Illegal use of fireworks can lead to bucks for those bangs

New Year's Eve has come and gone, but fireworks are still going off in my neighborhood. Last night someone was setting off fireworks around 11 p.m.

My husband tells me we are hearing M-80s, and it sounds as if they are going off right above our house. It terrifies our dogs and disrupts our sleep. Who can I call?

— Jamie S., Medford

Jamie, if you want to make the ruckus stop, you can help Medford police identify the noise makers. And we have it on good authority — our own City Hall reporter Damian Mann — that the local gendarmes are taking a particular interest in folks such as your neighbors.

Your question arrived just a few days before the Medford City Council instructed its police force to crack down on fireworks fanatics. (Apparently the noise has disturbed the beauty rest for not only you, but for some of our city leaders, who were quite cranky about it all.) You can find more details about that on the front page today.

But for police to crack down, they need to know there's a problem. Call the department's nonemergency number, 541-770-4783, with an address or even an approximate location and any other relative information. (This may mean you have to get out of bed and peek through the blinds, or worse, shuffle around the neighborhood in your slippers and robe.)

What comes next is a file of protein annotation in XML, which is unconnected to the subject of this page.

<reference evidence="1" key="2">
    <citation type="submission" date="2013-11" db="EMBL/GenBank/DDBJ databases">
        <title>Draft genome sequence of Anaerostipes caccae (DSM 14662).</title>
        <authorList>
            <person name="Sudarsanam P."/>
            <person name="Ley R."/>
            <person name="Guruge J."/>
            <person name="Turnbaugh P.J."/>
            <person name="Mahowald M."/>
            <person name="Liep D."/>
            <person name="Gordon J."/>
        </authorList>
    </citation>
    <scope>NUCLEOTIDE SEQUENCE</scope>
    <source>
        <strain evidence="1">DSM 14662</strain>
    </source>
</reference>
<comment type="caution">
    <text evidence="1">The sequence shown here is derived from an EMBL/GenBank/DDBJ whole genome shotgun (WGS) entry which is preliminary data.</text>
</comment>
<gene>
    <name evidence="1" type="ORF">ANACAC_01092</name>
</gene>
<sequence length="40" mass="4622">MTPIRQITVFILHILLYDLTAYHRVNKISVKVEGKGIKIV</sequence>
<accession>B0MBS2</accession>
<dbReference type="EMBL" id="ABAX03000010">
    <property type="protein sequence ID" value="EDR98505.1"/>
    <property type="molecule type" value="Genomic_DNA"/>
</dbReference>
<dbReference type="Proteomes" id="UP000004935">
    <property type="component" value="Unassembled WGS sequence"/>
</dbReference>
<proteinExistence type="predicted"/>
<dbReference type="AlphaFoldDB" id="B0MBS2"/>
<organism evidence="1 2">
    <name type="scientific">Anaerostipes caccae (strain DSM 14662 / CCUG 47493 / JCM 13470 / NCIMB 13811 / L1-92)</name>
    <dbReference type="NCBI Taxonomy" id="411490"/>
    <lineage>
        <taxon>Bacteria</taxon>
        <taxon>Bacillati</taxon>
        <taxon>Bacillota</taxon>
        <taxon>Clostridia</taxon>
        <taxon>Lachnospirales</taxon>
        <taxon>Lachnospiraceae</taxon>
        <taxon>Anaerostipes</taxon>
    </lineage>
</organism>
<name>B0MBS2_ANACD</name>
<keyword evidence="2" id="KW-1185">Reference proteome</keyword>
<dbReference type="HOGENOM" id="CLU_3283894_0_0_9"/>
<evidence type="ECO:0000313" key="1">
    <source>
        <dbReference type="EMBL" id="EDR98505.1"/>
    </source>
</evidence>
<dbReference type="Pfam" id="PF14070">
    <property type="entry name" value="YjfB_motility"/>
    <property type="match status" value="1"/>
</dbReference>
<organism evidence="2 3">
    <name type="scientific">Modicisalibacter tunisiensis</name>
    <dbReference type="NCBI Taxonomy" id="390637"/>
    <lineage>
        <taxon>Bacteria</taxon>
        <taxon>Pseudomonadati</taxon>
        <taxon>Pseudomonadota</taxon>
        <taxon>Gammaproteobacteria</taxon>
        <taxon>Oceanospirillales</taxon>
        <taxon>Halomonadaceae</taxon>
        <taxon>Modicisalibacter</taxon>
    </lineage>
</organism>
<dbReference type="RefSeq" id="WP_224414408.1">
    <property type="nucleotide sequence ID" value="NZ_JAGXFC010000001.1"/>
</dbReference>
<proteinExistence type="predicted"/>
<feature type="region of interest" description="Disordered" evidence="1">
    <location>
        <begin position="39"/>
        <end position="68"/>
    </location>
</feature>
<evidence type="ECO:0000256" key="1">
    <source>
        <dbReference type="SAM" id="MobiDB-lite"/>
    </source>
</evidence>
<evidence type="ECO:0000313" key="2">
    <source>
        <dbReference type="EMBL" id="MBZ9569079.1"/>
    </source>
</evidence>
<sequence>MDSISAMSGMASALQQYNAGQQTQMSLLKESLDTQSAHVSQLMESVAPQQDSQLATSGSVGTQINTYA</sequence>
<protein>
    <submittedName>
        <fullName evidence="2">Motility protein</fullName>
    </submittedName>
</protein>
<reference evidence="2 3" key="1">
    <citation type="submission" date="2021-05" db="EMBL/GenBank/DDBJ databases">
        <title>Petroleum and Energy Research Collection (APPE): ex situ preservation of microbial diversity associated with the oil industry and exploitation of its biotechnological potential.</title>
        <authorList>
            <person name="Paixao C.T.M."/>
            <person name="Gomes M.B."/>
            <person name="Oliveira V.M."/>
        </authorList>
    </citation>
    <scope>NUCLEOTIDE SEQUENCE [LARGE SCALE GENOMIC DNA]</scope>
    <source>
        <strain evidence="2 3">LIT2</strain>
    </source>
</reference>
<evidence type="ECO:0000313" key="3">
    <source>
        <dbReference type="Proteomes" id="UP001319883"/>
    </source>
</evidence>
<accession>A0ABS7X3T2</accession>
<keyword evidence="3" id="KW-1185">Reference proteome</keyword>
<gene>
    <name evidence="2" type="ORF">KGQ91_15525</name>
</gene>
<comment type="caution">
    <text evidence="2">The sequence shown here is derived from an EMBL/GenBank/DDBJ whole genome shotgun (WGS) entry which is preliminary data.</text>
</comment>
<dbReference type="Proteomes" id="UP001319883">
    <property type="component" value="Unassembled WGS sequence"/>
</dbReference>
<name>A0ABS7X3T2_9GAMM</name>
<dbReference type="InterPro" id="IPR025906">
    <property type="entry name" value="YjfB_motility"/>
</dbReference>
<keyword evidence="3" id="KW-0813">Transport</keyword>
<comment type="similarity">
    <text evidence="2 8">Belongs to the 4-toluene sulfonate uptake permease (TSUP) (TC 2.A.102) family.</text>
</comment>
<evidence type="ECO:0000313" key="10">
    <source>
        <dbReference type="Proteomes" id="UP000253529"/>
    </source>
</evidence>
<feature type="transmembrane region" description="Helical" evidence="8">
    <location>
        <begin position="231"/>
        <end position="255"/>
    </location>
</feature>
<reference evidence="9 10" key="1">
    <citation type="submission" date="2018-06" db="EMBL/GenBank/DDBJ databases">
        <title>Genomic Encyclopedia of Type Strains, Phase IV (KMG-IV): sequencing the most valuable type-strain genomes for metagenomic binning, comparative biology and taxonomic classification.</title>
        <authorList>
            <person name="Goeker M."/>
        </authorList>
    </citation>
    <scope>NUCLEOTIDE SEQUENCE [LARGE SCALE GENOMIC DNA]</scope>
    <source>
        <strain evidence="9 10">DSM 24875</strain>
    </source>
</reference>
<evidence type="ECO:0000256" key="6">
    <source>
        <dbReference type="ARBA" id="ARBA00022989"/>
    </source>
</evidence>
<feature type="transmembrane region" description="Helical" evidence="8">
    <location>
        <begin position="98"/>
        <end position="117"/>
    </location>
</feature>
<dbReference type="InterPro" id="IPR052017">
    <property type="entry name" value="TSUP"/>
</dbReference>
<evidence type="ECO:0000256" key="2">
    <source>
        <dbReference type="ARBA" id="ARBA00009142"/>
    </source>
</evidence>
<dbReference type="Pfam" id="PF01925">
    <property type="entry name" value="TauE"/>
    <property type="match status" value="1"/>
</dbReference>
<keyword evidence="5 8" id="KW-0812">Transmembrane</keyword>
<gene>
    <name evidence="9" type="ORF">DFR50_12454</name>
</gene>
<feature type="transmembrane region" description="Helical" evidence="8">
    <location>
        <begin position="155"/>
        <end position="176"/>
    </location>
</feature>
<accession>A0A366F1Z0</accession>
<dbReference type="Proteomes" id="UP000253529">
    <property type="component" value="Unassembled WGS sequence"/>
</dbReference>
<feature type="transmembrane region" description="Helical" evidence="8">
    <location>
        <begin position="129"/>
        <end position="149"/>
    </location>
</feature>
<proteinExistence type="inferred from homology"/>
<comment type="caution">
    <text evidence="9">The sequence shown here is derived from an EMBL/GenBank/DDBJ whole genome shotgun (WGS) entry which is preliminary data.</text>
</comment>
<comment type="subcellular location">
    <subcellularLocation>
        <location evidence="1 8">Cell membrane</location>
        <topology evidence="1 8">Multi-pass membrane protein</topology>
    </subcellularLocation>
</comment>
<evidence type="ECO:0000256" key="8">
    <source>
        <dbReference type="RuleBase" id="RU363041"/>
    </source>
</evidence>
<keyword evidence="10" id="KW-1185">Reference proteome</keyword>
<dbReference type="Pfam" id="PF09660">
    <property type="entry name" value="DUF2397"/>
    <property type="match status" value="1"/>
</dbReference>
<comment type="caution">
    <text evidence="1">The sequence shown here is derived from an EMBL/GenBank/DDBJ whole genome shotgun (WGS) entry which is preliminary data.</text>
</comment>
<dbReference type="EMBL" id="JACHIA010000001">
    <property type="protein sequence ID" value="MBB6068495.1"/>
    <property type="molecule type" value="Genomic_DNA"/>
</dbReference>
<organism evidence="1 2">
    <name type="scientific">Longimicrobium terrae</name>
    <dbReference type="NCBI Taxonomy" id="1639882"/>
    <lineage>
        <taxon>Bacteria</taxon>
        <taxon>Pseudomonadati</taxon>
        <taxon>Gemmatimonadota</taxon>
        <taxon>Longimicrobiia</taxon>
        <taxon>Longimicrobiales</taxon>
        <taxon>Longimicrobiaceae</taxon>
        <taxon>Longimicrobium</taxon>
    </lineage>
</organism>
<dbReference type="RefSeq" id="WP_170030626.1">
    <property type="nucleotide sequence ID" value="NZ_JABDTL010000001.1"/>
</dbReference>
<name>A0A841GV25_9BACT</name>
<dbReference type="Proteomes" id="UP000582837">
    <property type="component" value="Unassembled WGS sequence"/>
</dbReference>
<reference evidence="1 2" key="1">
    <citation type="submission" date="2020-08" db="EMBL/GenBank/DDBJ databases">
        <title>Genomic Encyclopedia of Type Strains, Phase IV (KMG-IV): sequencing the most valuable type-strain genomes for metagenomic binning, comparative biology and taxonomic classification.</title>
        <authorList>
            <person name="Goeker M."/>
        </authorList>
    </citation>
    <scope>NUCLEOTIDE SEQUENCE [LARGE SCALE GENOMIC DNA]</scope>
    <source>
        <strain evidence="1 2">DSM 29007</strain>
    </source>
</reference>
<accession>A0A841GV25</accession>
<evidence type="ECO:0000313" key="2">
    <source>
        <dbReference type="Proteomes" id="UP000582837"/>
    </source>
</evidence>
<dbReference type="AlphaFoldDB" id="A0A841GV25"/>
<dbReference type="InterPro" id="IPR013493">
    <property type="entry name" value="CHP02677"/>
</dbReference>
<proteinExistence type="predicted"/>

"The more information we have on the specific location the more likely we are to resolve the problem," said Medford police Lt. Mike Budreau. "Otherwise, everyone is on their best behavior as soon as they see a police car driving down the road."

But if the boys in blue catch them in the midst of less than best behavior with fireworks, they can hand out a citation for $150.

M-80s are illegal in Oregon, as are M-100s, bottle rockets, mortars, roman candles, missile rockets and aerial spinners. The rule is, if it explodes, flies in the air, travels more than 6 feet horizontally or more than 12 inches vertically, it's illegal, said Budreau.

Tamer fireworks, such as ground blooms, sparklers, snakes, smoke bombs and various fountains, are permitted in the city year-round, except during a declared fire season. The exception to the fire season rule is a small window from June 23 to July 6, in observation of the Fourth of July.

Send questions to "Since You Asked," Mail Tribune Newsroom, P.O. Box 1108, Medford, OR 97501; by fax to 541-776-4376; or by e-mail to We're sorry, but the volume of questions received prevents us from answering all of them.

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